An 11th century letter of just 124 characters by a famed scholar of China has set a new record price for a work of Chinese calligraphy, fetching a whopping US $32 million at an auction in Beijing.
The letter, titled Jushi Tie, which translates as “a letter on happenings”, is thought to be the only surviving work by Song dynasty scholar Zeng Gong, considered one of the greatest prose writers of the Song Dynasty era (960 to 1279 AD).
Wang Zhongjun, a Chinese film mogul and art collector known for his fondness of Van Gogh paintings, bought the letter for 207 million yuan or US $32 million.
In the letter, written around 936 years ago, Zeng tells a close friend whom he had not seen for three years about his recent political difficulties and a feeling of isolation.
He speaks of his feelings of isolation and depression after being exiled from Beijing for more than 12 years.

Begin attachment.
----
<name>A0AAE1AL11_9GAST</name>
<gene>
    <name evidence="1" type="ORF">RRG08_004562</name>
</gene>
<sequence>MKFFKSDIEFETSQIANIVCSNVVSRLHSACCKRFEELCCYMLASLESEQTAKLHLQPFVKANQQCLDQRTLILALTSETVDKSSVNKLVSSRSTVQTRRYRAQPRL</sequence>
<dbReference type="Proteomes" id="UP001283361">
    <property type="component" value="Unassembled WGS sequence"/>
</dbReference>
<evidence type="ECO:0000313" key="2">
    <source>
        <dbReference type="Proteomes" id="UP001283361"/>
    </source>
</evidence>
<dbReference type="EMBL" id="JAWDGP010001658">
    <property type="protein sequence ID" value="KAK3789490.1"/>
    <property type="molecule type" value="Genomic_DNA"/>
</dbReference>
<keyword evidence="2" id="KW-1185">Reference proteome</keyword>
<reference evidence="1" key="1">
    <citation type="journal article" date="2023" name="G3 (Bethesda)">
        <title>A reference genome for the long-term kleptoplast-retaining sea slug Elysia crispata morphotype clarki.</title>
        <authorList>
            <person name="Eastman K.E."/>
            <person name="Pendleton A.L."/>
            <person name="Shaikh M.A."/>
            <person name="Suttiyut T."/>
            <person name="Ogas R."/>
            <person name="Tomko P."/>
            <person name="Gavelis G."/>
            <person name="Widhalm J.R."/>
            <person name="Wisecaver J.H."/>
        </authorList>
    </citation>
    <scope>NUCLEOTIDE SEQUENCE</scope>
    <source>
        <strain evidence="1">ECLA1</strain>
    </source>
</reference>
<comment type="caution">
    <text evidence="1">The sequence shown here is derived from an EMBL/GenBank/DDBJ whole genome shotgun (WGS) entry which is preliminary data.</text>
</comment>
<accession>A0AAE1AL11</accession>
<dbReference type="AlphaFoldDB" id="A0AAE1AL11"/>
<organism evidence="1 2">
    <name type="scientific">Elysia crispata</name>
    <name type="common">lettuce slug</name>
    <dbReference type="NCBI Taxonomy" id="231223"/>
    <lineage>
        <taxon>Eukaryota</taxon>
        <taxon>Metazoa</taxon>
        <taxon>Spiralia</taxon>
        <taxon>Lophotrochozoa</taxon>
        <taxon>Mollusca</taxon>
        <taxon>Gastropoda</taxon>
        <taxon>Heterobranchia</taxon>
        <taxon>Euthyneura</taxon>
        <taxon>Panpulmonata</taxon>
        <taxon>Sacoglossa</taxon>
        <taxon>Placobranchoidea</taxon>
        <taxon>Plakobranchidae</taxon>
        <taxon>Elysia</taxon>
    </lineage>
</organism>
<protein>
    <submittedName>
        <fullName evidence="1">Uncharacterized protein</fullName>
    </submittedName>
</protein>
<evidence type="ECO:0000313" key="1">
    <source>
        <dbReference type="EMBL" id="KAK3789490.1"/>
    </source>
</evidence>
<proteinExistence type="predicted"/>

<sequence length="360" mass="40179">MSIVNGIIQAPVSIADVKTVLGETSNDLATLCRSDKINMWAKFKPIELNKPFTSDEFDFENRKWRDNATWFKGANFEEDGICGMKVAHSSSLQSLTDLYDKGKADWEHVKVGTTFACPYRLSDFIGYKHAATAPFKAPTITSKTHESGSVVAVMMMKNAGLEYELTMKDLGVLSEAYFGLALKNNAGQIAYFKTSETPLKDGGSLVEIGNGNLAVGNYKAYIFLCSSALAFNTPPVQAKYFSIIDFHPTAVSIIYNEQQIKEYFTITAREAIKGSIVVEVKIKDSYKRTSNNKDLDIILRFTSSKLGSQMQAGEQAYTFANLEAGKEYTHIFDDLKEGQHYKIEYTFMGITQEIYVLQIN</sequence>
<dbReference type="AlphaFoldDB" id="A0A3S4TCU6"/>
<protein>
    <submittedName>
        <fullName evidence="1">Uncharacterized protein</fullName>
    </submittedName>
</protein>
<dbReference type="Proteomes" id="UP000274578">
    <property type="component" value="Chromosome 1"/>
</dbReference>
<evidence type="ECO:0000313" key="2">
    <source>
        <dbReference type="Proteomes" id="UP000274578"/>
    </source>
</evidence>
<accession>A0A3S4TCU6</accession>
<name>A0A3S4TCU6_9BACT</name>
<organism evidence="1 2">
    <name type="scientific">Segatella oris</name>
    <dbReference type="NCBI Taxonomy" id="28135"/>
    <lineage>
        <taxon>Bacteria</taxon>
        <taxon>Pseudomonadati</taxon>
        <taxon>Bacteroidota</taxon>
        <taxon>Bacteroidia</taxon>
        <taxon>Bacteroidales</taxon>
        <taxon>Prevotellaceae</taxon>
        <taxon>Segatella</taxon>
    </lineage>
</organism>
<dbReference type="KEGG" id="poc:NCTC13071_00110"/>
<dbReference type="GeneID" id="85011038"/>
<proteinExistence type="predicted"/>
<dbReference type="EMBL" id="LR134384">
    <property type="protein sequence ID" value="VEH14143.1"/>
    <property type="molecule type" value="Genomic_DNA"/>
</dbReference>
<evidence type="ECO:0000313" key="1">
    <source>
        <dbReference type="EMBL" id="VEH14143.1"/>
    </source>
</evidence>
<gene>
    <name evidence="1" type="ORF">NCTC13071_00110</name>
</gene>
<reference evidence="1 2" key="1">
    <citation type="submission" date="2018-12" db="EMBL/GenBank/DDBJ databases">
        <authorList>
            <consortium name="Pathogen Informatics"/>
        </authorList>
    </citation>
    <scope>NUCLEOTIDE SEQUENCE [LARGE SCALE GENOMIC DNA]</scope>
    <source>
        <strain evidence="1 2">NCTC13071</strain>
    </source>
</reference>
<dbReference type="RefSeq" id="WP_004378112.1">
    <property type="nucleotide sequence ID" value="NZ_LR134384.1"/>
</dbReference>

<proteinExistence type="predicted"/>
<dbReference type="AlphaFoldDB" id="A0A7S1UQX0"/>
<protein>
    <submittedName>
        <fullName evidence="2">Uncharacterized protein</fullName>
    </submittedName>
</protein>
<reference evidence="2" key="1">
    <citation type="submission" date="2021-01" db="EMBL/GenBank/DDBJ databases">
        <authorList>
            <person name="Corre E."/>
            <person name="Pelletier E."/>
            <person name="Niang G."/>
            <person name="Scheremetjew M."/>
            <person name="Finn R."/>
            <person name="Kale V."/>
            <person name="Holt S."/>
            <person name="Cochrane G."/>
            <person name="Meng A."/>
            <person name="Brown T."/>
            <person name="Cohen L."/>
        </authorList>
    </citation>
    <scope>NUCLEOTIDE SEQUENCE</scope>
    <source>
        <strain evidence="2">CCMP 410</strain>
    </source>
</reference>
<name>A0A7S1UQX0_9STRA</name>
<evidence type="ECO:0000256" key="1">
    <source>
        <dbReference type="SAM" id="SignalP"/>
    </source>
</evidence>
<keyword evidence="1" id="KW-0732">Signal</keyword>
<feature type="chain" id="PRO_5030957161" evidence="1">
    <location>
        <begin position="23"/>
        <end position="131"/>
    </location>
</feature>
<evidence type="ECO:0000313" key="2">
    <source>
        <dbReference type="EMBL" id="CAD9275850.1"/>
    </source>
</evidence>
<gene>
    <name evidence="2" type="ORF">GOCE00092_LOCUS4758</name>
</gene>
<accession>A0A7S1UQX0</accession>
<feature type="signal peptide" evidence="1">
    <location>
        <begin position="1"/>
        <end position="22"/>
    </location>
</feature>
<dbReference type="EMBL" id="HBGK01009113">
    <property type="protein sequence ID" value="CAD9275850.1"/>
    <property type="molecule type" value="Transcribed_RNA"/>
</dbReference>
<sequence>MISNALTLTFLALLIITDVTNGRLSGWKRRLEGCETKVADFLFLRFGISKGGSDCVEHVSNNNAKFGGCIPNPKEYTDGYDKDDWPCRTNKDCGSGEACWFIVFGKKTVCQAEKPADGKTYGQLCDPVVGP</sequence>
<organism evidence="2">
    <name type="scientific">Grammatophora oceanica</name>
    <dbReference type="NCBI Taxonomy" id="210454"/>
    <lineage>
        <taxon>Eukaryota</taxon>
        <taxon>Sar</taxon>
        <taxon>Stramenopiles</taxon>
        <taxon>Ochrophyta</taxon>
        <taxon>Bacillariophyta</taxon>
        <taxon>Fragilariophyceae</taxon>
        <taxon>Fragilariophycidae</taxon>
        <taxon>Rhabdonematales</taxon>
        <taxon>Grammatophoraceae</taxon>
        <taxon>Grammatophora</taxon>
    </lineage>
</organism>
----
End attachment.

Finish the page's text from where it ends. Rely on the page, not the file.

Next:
The then 61-year-old Zeng expressed gratitude for his friend’s longtime support, and anxiety about not being able to serve in the royal court and fully implement his ideas about governance in the letter.
“In this letter he pours his heart out,” Yi Guanghua, a specialist at China Guardian, explained prior to the sale on Sunday at the China Guardian auction house.
According to China Daily, the letter has almost doubled in value since it was last auctioned in 2009, when it fetched 108 million yuan. It was a record breaker then, too, becoming the first piece of Chinese calligraphy to be sold for more than 100 million yuan.
The price is unlikely to have fazed its new owner, though. Wang is known for spending big on art, having shelled out US $61.8 million on the Van Gogh work Still Life, Vase with Daisies and Poppies when it was auctioned in New York in 2014, the Guardian reported on Tuesday .
The letter includes Zeng’s own signature, which has increased the value exponentially of the script, which is just 124 characters long and made its auction debut more than 20 years ago at Sotheby’s in New York, where it was sold for 4.5 million yuan.
As of the latest and the third deal, the work’s value has increased by 45 times in 20 years.